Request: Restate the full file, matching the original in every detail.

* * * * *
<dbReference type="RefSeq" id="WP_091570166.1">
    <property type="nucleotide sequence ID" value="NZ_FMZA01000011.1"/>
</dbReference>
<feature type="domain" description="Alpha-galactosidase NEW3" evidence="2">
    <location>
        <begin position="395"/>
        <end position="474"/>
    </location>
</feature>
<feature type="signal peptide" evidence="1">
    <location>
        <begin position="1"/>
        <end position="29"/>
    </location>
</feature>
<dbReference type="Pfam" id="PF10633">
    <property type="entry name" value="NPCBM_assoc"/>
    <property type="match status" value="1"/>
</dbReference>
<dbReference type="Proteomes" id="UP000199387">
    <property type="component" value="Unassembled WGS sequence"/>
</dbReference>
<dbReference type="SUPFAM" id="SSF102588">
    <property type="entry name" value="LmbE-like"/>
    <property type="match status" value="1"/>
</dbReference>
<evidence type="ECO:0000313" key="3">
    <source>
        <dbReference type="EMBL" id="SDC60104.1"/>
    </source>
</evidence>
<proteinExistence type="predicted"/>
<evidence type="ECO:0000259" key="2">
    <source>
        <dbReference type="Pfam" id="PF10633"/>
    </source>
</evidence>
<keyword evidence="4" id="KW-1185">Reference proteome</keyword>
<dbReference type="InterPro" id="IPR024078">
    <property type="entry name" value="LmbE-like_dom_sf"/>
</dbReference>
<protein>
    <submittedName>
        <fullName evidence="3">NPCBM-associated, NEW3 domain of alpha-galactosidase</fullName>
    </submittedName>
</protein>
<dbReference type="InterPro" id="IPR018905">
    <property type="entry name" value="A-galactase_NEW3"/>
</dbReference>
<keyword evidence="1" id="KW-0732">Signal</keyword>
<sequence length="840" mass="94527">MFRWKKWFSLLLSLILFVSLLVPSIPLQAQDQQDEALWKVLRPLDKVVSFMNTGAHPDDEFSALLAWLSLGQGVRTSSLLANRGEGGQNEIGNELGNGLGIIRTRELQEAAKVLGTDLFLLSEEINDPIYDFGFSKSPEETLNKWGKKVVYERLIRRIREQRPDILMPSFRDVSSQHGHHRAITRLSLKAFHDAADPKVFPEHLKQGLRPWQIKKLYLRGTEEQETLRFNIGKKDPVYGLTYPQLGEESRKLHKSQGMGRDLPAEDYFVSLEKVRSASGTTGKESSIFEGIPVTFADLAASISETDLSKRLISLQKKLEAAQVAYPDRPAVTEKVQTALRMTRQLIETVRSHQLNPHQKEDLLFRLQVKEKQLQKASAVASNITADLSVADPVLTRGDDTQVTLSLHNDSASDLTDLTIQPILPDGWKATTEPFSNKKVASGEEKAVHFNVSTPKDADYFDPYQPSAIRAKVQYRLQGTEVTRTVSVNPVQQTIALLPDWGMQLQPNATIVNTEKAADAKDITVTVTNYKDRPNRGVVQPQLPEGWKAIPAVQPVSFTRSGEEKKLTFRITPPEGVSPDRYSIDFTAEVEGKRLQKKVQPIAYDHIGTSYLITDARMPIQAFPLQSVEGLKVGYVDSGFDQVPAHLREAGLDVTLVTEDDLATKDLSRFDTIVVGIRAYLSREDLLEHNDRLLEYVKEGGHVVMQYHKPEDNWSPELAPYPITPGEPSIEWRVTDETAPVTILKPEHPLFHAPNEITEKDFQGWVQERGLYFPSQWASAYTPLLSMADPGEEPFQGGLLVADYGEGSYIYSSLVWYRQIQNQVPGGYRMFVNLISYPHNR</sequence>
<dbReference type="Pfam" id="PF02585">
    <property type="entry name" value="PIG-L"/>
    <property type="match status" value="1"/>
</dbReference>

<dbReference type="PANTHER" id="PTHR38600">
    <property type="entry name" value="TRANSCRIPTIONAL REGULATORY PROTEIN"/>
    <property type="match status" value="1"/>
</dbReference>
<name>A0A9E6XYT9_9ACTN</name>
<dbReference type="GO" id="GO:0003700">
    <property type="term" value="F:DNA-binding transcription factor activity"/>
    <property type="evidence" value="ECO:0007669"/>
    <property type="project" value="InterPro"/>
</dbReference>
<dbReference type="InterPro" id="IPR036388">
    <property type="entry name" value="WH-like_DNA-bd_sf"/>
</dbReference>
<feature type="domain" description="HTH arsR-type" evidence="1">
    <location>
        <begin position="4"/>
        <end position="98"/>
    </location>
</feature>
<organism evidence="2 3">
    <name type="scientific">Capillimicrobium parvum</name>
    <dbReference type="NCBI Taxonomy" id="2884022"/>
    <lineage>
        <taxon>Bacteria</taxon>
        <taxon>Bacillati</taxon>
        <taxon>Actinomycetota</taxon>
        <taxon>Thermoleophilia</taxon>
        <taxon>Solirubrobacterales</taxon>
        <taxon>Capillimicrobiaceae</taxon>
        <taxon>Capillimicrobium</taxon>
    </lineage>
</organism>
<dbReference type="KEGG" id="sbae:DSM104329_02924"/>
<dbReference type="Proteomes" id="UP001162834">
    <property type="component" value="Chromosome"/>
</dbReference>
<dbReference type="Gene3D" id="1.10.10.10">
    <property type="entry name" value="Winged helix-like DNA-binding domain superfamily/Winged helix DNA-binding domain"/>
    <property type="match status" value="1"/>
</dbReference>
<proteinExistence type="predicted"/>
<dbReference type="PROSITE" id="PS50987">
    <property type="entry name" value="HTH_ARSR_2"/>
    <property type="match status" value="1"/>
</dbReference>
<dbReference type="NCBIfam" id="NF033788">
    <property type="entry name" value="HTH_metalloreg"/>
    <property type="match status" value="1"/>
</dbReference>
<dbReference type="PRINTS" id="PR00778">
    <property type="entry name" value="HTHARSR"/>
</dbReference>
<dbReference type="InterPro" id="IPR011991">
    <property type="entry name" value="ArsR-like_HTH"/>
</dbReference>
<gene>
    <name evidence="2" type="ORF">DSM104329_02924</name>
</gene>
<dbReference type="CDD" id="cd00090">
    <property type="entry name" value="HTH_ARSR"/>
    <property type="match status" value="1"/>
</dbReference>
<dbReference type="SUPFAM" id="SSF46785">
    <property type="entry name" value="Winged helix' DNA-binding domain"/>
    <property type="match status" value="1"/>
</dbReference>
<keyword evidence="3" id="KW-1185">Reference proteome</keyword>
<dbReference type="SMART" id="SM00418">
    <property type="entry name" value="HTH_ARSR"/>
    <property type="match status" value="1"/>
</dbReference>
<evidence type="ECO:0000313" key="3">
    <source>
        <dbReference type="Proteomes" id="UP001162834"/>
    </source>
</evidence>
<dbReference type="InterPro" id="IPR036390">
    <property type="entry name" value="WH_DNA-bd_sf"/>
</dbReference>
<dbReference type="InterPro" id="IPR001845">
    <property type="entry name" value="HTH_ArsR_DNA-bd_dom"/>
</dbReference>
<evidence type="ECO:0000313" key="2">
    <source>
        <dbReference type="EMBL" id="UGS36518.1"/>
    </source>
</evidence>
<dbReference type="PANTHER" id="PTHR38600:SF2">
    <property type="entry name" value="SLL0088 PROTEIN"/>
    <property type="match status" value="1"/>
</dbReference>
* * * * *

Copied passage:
<dbReference type="RefSeq" id="WP_091570166.1">
    <property type="nucleotide sequence ID" value="NZ_FMZA01000011.1"/>
</dbReference>
<feature type="domain" description="Alpha-galactosidase NEW3" evidence="2">
    <location>
        <begin position="395"/>
        <end position="474"/>
    </location>
</feature>
<feature type="signal peptide" evidence="1">
    <location>
        <begin position="1"/>
        <end position="29"/>
    </location>
</feature>
<dbReference type="Pfam" id="PF10633">
    <property type="entry name" value="NPCBM_assoc"/>
    <property type="match status" value="1"/>
</dbReference>
<dbReference type="Proteomes" id="UP000199387">
    <property type="component" value="Unassembled WGS sequence"/>
</dbReference>
<dbReference type="SUPFAM" id="SSF102588">
    <property type="entry name" value="LmbE-like"/>
    <property type="match status" value="1"/>
</dbReference>
<evidence type="ECO:0000313" key="3">
    <source>
        <dbReference type="EMBL" id="SDC60104.1"/>
    </source>
</evidence>
<proteinExistence type="predicted"/>
<evidence type="ECO:0000259" key="2">
    <source>
        <dbReference type="Pfam" id="PF10633"/>
    </source>
</evidence>
<keyword evidence="4" id="KW-1185">Reference proteome</keyword>
<dbReference type="InterPro" id="IPR024078">
    <property type="entry name" value="LmbE-like_dom_sf"/>
</dbReference>
<protein>
    <submittedName>
        <fullName evidence="3">NPCBM-associated, NEW3 domain of alpha-galactosidase</fullName>
    </submittedName>
</protein>
<dbReference type="InterPro" id="IPR018905">
    <property type="entry name" value="A-galactase_NEW3"/>
</dbReference>
<keyword evidence="1" id="KW-0732">Signal</keyword>
<sequence length="840" mass="94527">MFRWKKWFSLLLSLILFVSLLVPSIPLQAQDQQDEALWKVLRPLDKVVSFMNTGAHPDDEFSALLAWLSLGQGVRTSSLLANRGEGGQNEIGNELGNGLGIIRTRELQEAAKVLGTDLFLLSEEINDPIYDFGFSKSPEETLNKWGKKVVYERLIRRIREQRPDILMPSFRDVSSQHGHHRAITRLSLKAFHDAADPKVFPEHLKQGLRPWQIKKLYLRGTEEQETLRFNIGKKDPVYGLTYPQLGEESRKLHKSQGMGRDLPAEDYFVSLEKVRSASGTTGKESSIFEGIPVTFADLAASISETDLSKRLISLQKKLEAAQVAYPDRPAVTEKVQTALRMTRQLIETVRSHQLNPHQKEDLLFRLQVKEKQLQKASAVASNITADLSVADPVLTRGDDTQVTLSLHNDSASDLTDLTIQPILPDGWKATTEPFSNKKVASGEEKAVHFNVSTPKDADYFDPYQPSAIRAKVQYRLQGTEVTRTVSVNPVQQTIALLPDWGMQLQPNATIVNTEKAADAKDITVTVTNYKDRPNRGVVQPQLPEGWKAIPAVQPVSFTRSGEEKKLTFRITPPEGVSPDRYSIDFTAEVEGKRLQKKVQPIAYDHIGTSYLITDARMPIQAFPLQSVEGLKVGYVDSGFDQVPAHLREAGLDVTLVTEDDLATKDLSRFDTIVVGIRAYLSREDLLEHNDRLLEYVKEGGHVVMQYHKPEDNWSPELAPYPITPGEPSIEWRVTDETAPVTILKPEHPLFHAPNEITEKDFQGWVQERGLYFPSQWASAYTPLLSMADPGEEPFQGGLLVADYGEGSYIYSSLVWYRQIQNQVPGGYRMFVNLISYPHNR</sequence>
<dbReference type="Pfam" id="PF02585">
    <property type="entry name" value="PIG-L"/>
    <property type="match status" value="1"/>
</dbReference>

<dbReference type="PANTHER" id="PTHR38600">
    <property type="entry name" value="TRANSCRIPTIONAL REGULATORY PROTEIN"/>
    <property type="match status" value="1"/>
</dbReference>
<name>A0A9E6XYT9_9ACTN</name>
<dbReference type="GO" id="GO:0003700">
    <property type="term" value="F:DNA-binding transcription factor activity"/>
    <property type="evidence" value="ECO:0007669"/>
    <property type="project" value="InterPro"/>
</dbReference>
<dbReference type="InterPro" id="IPR036388">
    <property type="entry name" value="WH-like_DNA-bd_sf"/>
</dbReference>
<feature type="domain" description="HTH arsR-type" evidence="1">
    <location>
        <begin position="4"/>
        <end position="98"/>
    </location>
</feature>
<organism evidence="2 3">
    <name type="scientific">Capillimicrobium parvum</name>
    <dbReference type="NCBI Taxonomy" id="2884022"/>
    <lineage>
        <taxon>Bacteria</taxon>
        <taxon>Bacillati</taxon>
        <taxon>Actinomycetota</taxon>
        <taxon>Thermoleophilia</taxon>
        <taxon>Solirubrobacterales</taxon>
        <taxon>Capillimicrobiaceae</taxon>
        <taxon>Capillimicrobium</taxon>
    </lineage>
</organism>
<dbReference type="KEGG" id="sbae:DSM104329_02924"/>
<dbReference type="Proteomes" id="UP001162834">
    <property type="component" value="Chromosome"/>
</dbReference>
<dbReference type="Gene3D" id="1.10.10.10">
    <property type="entry name" value="Winged helix-like DNA-binding domain superfamily/Winged helix DNA-binding domain"/>
    <property type="match status" value="1"/>
</dbReference>
<proteinExistence type="predicted"/>
<dbReference type="PROSITE" id="PS50987">
    <property type="entry name" value="HTH_ARSR_2"/>
    <property type="match status" value="1"/>
</dbReference>
<dbReference type="NCBIfam" id="NF033788">
    <property type="entry name" value="HTH_metalloreg"/>
    <property type="match status" value="1"/>
</dbReference>
<dbReference type="PRINTS" id="PR00778">
    <property type="entry name" value="HTHARSR"/>
</dbReference>
<dbReference type="InterPro" id="IPR011991">
    <property type="entry name" value="ArsR-like_HTH"/>
</dbReference>
<gene>
    <name evidence="2" type="ORF">DSM104329_02924</name>
</gene>
<dbReference type="CDD" id="cd00090">
    <property type="entry name" value="HTH_ARSR"/>
    <property type="match status" value="1"/>
</dbReference>
<dbReference type="SUPFAM" id="SSF46785">
    <property type="entry name" value="Winged helix' DNA-binding domain"/>
    <property type="match status" value="1"/>
</dbReference>
<keyword evidence="3" id="KW-1185">Reference proteome</keyword>
<dbReference type="SMART" id="SM00418">
    <property type="entry name" value="HTH_ARSR"/>
    <property type="match status" value="1"/>
</dbReference>
<evidence type="ECO:0000313" key="3">
    <source>
        <dbReference type="Proteomes" id="UP001162834"/>
    </source>
</evidence>
<dbReference type="InterPro" id="IPR036390">
    <property type="entry name" value="WH_DNA-bd_sf"/>
</dbReference>
<dbReference type="InterPro" id="IPR001845">
    <property type="entry name" value="HTH_ArsR_DNA-bd_dom"/>
</dbReference>
<evidence type="ECO:0000313" key="2">
    <source>
        <dbReference type="EMBL" id="UGS36518.1"/>
    </source>
</evidence>
<dbReference type="PANTHER" id="PTHR38600:SF2">
    <property type="entry name" value="SLL0088 PROTEIN"/>
    <property type="match status" value="1"/>
</dbReference>